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Kitto's Popular Cyclopedia of Biblial Literature
Naz´arite. This word is derived from a Hebrew word, which signifies to 'separate one's self;' and as such separation from ordinary life to religious purposes must be by abstinence of some kind, so it denotes 'to refrain from anything.' Hence the import of the term Nazarite—one, that is, who, by certain acts of self-denial,' consecrated himself in a peculiar manner to the service, worship, and honor of God.
We are here, it is clear, in the midst of a sphere of ideas totally dissimilar to the genius of the Christian system; a sphere of ideas in which the outward predominates, in which self-mortification is held pleasing to God, and in which man's highest service is not enjoyment with gratitude, but privation with pain.
It may be questioned, if at least so much of this set of notions as supposes the Deity to be gratified and conciliated by the privations of his creatures, is in harmony with the ideas of God which the books of Moses exhibit, or had their origin in the law he promulgated. The manner in which he speaks on the subject () would seem to imply that he was not introducing a new law, but regulating an old custom; for his words take for granted, that the subject was generally and well known, and that all that was needed was such directions as should bring existing observances into accordance with the Mosaic ritual.
The law of the Nazarite, which may be found in Numbers 6, is, in effect, as follows—male and female might assume the vow; on doing so a person was understood to separate himself unto the Lord; this separation consisted in abstinence from wine and all intoxicating liquors, and from everything made therefrom: 'From vinegar of wine, and vinegar of strong drink; neither shall he drink any liquor of grapes, nor eat moist grapes or dried;' he was to 'eat nothing of the vine-tree, from the kernels even to the husks.' Nor was a razor to come upon his head all the time of his vow; he was to 'be holy, and let the locks of the hair of his head grow.' With special care was he to avoid touching any dead body whatever. Being holy unto the Lord, he was not to make himself unclean by touching the corpse even of a relative. Should he happen to do so, he was then to shave his head and offer a sin-offering and a burnt-offering; thus making an atonement for himself, 'for that he sinned by the dead.' A lamb also, of the first year, was to be offered as a trespass-offering. On the termination of the period of the vow the Nazarite himself was brought unto the door of the tabernacle of the congregation, there to offer a burnt-offering, a sin-offering, a peace-offering and a meat and a drink-offering. The Nazarite also shaved his head at the door of the tabernacle, and put the hair grown during the time of separation into the fire which was under the sacrifice of the peace-offerings. 'And the priest shall take the sodden shoulder of the ram and one unleavened cake out of the basket, and one unleavened wafer, and shall put them in the hands of the Nazarite after the hair of his separation is shaven; and the priest shall wave them for a wave-offering.' 'After that the Nazarite may drink wine.'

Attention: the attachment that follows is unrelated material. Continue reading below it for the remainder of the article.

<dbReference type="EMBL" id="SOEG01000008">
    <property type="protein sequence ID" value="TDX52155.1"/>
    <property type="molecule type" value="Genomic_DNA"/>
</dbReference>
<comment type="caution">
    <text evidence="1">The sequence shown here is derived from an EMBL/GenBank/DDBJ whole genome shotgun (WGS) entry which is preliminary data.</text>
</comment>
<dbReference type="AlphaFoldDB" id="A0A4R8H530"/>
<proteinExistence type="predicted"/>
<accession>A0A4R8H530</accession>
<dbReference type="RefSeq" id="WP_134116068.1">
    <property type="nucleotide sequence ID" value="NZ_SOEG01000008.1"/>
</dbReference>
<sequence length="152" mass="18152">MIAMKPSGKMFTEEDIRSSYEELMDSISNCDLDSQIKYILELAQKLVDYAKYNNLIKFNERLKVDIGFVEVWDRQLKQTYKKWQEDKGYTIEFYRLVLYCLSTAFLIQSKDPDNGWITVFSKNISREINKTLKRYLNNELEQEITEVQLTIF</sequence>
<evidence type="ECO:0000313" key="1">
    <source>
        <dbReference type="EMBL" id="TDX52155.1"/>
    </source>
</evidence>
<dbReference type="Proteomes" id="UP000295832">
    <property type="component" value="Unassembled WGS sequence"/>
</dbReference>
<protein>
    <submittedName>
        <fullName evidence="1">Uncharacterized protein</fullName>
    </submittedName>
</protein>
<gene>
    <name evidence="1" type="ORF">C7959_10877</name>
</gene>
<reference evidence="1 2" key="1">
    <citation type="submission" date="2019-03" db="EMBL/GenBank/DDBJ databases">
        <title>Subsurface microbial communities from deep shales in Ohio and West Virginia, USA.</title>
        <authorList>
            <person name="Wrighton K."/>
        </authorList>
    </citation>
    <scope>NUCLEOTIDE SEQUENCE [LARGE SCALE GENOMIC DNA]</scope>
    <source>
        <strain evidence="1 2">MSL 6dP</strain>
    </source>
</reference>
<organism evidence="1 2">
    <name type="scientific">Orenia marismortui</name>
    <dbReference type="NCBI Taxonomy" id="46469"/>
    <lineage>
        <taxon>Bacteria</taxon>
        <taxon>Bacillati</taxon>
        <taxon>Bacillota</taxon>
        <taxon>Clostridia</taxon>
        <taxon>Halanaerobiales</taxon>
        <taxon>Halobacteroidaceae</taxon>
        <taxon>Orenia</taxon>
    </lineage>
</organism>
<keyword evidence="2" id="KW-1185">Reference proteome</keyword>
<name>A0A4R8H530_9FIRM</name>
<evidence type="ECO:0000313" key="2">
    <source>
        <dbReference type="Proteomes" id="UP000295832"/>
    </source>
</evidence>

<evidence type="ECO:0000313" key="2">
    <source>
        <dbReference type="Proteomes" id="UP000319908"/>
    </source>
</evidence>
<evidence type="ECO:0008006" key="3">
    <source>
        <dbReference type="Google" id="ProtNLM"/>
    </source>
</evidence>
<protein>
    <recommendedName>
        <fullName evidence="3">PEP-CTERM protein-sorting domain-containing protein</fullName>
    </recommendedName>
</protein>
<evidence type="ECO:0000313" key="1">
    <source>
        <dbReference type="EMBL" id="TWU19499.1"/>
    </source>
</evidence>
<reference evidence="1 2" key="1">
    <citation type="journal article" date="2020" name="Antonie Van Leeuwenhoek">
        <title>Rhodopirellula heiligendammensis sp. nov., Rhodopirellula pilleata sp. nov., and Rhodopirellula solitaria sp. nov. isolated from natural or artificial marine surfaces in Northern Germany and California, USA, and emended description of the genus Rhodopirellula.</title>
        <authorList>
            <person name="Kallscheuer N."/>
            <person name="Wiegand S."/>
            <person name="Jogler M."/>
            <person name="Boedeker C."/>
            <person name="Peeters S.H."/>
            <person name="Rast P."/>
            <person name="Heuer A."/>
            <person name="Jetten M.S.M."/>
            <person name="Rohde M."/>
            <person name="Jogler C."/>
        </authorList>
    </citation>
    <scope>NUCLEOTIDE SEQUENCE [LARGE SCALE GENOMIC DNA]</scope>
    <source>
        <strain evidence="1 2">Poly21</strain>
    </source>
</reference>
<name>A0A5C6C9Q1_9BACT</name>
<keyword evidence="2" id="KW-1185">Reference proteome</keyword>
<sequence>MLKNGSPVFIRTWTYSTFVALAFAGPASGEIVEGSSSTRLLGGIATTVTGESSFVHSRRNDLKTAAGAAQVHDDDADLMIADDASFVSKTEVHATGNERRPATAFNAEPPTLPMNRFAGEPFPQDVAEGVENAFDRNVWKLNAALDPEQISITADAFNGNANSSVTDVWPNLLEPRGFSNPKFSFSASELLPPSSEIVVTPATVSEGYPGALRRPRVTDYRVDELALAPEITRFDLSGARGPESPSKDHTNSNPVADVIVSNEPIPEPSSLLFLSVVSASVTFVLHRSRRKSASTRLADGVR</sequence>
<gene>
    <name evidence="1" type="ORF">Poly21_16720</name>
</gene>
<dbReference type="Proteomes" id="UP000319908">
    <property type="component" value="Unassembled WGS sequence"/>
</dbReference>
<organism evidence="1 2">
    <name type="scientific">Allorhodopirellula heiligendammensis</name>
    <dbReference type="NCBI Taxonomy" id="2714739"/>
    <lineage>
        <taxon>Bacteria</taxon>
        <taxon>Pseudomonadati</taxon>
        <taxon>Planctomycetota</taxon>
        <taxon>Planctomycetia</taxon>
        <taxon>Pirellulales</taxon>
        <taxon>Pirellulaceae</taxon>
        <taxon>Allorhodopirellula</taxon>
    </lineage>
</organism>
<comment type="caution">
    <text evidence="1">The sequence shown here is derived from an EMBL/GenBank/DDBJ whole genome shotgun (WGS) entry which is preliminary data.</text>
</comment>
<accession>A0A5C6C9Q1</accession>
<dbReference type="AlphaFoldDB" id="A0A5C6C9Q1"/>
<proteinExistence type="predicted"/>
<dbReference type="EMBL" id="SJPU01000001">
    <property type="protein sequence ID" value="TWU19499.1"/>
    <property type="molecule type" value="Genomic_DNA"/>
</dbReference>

There do not want individual instances which serve to illustrate this vow, and to show that the law in the case went into operation. Hannah, Samson's mother, became a Nazarite that she might have a son. Samson himself was a Nazarite from the time of his birth (Judges 13).
From the language employed by Samson, as well as from the tenor of the law in this case, the retention of the hair seems to have been one essential feature in the vow. It is, therefore, somewhat singular that any case should have been considered as the Nazaritic vow in which the shaving of the head is put forth as the chief particular. St. Paul is supposed to have been under this vow, when () he is said to have 'shorn his head in Cenchrea, for he had a vow' (see also ). The head was not shaven till the vow was performed, when a person had not a vow.
Kitto, John, ed. Entry for 'Nazarite'. "Kitto's Popular Cyclopedia of Biblial Literature". https://www.studylight.org/encyclopedias/eng/kbe/n/nazarite.html.